In the works…a different kind of documentary begins to take shape

During the first production get-together, Campbell Walters, Dark Corner Films’ Director, related that his and Bryan’s vision for the documentary was one which would get completely away from the traditional treatment. Rather than a scripted approach, they envisioned fresh, spontaneous and conversational oral history segments with knowledgeable  people captured on videotape. This would allow up-close facial expressions and body language to be an integral part of the story each person would tell.

Moonshine, of course, would be a major part of the documentary, since it was the one thing that  most people away from the area had heard about. Vivid mental images of strong, independent-minded, Scots-Irish and borderland England settlers making their “white lightning”were conjured up by folks outside the Dark Corner. They had brought their whiskey-making skills with them across the ocean. Once in the young American colony, however, they used the native corn (maize) of the  American Indian more than traditional rye, barley and other European grains.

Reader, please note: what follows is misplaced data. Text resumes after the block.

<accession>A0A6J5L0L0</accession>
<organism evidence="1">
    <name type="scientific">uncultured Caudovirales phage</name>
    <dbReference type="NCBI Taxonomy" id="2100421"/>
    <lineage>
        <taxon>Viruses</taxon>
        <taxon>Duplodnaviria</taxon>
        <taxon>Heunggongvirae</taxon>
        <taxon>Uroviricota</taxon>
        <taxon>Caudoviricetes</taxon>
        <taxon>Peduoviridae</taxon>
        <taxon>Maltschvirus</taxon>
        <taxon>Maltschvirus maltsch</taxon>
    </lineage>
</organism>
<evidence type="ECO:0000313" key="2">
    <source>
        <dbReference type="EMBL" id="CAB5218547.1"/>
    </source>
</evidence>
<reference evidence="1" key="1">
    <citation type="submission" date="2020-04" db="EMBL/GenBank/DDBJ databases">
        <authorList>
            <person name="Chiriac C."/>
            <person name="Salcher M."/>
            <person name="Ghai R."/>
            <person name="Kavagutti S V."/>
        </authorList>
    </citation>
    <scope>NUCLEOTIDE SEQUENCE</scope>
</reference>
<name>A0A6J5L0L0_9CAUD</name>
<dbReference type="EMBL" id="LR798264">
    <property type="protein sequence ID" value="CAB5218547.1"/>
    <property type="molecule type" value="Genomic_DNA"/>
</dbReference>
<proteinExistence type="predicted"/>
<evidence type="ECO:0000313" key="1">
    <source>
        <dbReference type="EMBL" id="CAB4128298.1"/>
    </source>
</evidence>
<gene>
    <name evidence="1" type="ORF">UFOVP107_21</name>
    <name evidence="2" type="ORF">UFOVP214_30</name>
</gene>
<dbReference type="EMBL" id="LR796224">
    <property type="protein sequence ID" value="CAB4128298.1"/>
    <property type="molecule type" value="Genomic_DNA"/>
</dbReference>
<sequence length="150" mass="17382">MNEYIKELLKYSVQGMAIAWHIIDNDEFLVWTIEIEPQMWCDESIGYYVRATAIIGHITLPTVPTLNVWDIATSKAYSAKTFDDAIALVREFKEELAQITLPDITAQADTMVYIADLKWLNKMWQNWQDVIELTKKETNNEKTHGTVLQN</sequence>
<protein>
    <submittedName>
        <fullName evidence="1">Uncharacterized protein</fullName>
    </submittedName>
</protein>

But moonshine wasn’t the beginning of the story of this unique, mountainous area.

How far back in time should the documentary go? Most people are aware of the Cherokee Indians’ impact on this area of the country. Who was here before them? Wes Breedlive, top archelogical researcher in the area, could tell of the Archaic Indians who can be traced to 11,500 years ago and more. The Cherokees have only been here for about 1,000 years. So, the documentary began with the Archaics.

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